the search for stability

I’d planned to post today about worship and Sunday gatherings, but something great has come up.  We’re moving into our house!  …kind of.  Yes, the house we were told would be finished in September is finally (close enough to) finished (to put our things inside).  The welding for the water tower will be completed today, and we’ll set the tower late this afternoon or tomorrow. A few days for concrete to set and a day or two of plumbing work, and we’ll actually be living in the house.  And not a moment too soon.  Baby Baylor’s first visitors from the states arrive a week from Saturday.  We just hope Christie’s family’s first night in our home is not also our first night in our home.

There are no cabinets or drawers in the kitchen, no shelves in the pantry, nothing at all in the closets, no doors on those closets, and several bats that need to be permanently exorcised from the “attic.”  But other than that, our house will be finished in four or five days.

Christie and I moved to Tanzania in March of last year, and have stayed nights in over 25 different homes, bandas, or hotel rooms.  We’ve lived for multiple weeks in seven different locations.  Baylor has never stayed in the same place for more than three weeks, and has slept in at least ten different rooms in five different cities.  She’s never slept in a crib, and most of her nights have been spent on a mat on the floor (with its own little walls and mosquito net).  Next Tuesday will mark eleven straight months of living out of the suitcases with which we arrived.

We are more than ready for some stability.  Though we appreciate the lessons we’ve learned or of which we’ve been reminded:

  • Being content in all situations
  • Flexibility
  • Sharing
  • This world is not our home (nor is this house or room).
  • Patience
  • Quantity of possessions is not an accurate measure of joy or happiness.
  • But you should see how much stuff we can fit in a few suitcases.
  • Baylor loves riding in the truck — and the bumpier the ride the better.
  • Everything takes longer in Tanzania, and two weeks might mean five months.
  • Although we plan to use cloth diapers here, we’re extremely grateful, in all our moving around, for the disposables we were sent from the states.
  • We have to be in our house before my parents-in-law arrive, because Sukuma culture requires that, upon their arrival in my home, I slaughter a chicken for them on the first day, and a goat on the second.  And they would be very sad if I didn’t show my respect for them by doing so.
  • In an ever-changing world, we’ve been reminded that God is our only true constant.


Filed under family, updates from geita

6 responses to “the search for stability

  1. I am praying for you!

    + + + + + + + + + + + + + + + + + + + + + + + + +

    Let it be so, Lord! Bless Brett, Christie and Baylor by letting them move into their house before Christie’s family arrives. Give them all a wonderful time together. Bring great joy through their fellowship.

    Use this family and this team to shine the light of your glory on the Sukuma people. Reveal yourself to this people group. Give them a redemption testimony that impacts all of Tanzania. Raise up harvesters from the harvest. Use persons of peace you have been preparing to allow the gospel to be planted into the core of these people. Let the morning star–your Son–shine brightly upon them.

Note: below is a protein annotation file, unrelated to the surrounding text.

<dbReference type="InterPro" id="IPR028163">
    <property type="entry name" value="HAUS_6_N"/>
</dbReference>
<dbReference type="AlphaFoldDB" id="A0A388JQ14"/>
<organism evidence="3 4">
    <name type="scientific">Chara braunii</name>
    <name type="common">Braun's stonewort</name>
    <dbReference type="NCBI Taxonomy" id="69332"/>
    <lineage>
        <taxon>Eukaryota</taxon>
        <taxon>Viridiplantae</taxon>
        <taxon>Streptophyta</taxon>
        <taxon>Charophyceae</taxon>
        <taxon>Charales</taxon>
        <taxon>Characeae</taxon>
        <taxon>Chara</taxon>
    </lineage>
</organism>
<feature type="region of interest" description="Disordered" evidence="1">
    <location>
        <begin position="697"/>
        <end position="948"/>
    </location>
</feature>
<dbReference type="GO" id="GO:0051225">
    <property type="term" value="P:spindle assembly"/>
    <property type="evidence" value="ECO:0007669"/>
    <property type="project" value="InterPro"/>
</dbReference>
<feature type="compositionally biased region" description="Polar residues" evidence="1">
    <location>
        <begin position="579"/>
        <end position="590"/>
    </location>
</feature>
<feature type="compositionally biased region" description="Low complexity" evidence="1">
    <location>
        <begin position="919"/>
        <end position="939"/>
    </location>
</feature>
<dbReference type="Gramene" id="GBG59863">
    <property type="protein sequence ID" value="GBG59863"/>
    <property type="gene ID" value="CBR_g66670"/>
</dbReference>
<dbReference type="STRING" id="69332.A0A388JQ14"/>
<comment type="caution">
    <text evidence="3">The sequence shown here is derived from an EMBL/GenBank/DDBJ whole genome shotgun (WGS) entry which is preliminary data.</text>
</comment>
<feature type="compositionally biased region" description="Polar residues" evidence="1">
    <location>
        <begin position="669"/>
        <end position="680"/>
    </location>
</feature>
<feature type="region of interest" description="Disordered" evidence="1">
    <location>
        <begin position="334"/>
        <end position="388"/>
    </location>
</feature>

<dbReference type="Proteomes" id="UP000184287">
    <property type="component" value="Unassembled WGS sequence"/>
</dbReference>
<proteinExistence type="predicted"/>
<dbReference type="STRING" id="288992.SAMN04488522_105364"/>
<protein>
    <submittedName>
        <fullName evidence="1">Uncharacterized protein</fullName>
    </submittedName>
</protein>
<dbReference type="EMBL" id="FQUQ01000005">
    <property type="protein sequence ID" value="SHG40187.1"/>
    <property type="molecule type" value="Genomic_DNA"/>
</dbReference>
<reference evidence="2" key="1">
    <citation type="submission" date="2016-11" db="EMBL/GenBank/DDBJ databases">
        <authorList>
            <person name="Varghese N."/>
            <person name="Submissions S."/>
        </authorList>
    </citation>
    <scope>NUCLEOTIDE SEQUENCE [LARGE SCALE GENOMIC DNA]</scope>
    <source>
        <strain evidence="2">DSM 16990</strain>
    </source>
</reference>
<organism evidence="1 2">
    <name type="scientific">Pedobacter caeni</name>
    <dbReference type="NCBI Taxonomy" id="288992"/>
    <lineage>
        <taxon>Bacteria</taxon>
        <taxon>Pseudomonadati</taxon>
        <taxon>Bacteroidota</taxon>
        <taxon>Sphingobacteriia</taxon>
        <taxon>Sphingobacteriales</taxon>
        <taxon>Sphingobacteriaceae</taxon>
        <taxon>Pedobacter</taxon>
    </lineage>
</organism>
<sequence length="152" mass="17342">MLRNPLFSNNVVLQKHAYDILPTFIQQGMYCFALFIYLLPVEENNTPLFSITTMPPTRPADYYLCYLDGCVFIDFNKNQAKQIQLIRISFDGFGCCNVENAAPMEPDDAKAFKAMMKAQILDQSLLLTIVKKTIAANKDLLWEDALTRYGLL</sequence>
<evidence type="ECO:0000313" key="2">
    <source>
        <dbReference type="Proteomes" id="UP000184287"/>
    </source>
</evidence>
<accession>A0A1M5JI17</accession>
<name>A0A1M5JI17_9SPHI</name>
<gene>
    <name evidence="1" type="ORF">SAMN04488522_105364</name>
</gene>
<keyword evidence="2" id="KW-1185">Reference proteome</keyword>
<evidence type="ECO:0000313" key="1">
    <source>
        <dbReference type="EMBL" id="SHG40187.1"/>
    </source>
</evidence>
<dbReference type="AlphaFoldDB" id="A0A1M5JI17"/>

In Jesus’ name, Amen.

  2. Brett, I love hearing about your work in Tanzania, and am so happy to hear about how well things are going, and the completion of your house. May God be glorified as you continue to reflect his light there!

    Also, I have just started a blog, and wanted to share the website with you –

    Thanks for all ya’ll are doing. God be praised.

  3. David Robinson

    Thanks Brett. So excited that you can get some roots. Suitcase living is over-rated! We miss you guys. We think of your family constantly!

  4. kevin Linderman

    Sukuma culture also dictates that you give one leg of the goat to someone else in the village (though some have told me that it isn’t a sukuma thing, but something mandated by Nyerere). Make sure you give the leg to the right guy, though (and maybe the favor will be returned!)

  5. john, thank you for your prayers — that one and all the others.

    justin, thanks for coming by and for the kind words. i added your blog to my feed reader, so i’ll get all your updates. and congratulations on being able to teach bible in a second language — that’s awesome.

    david, i don’t guess i can compare the time i’ve lived out of a suitcase to the time you have… when are you guys coming to visit?

    kevin, i haven’t heard this yet. very, very interesting. do you know any of the background on exactly why nyerere instituted this leg of goat thing?

  6. Jim Wade

    Just so everyone knows, we did not receive a chicken or a goat on our trip to visit Brett, Christie, and Baylor. As for stability- just read Brettts comments about experiencing Africa in a week. If Brett found stability in that then he is truly culturally accclimated. However at the end of that blog he acknowledges what we probably all felt- A break would be nice.
    We did receive much much more than goats or chickens, or even coffee.
    We experienced the bond of family, and new life, and hope, and promise.

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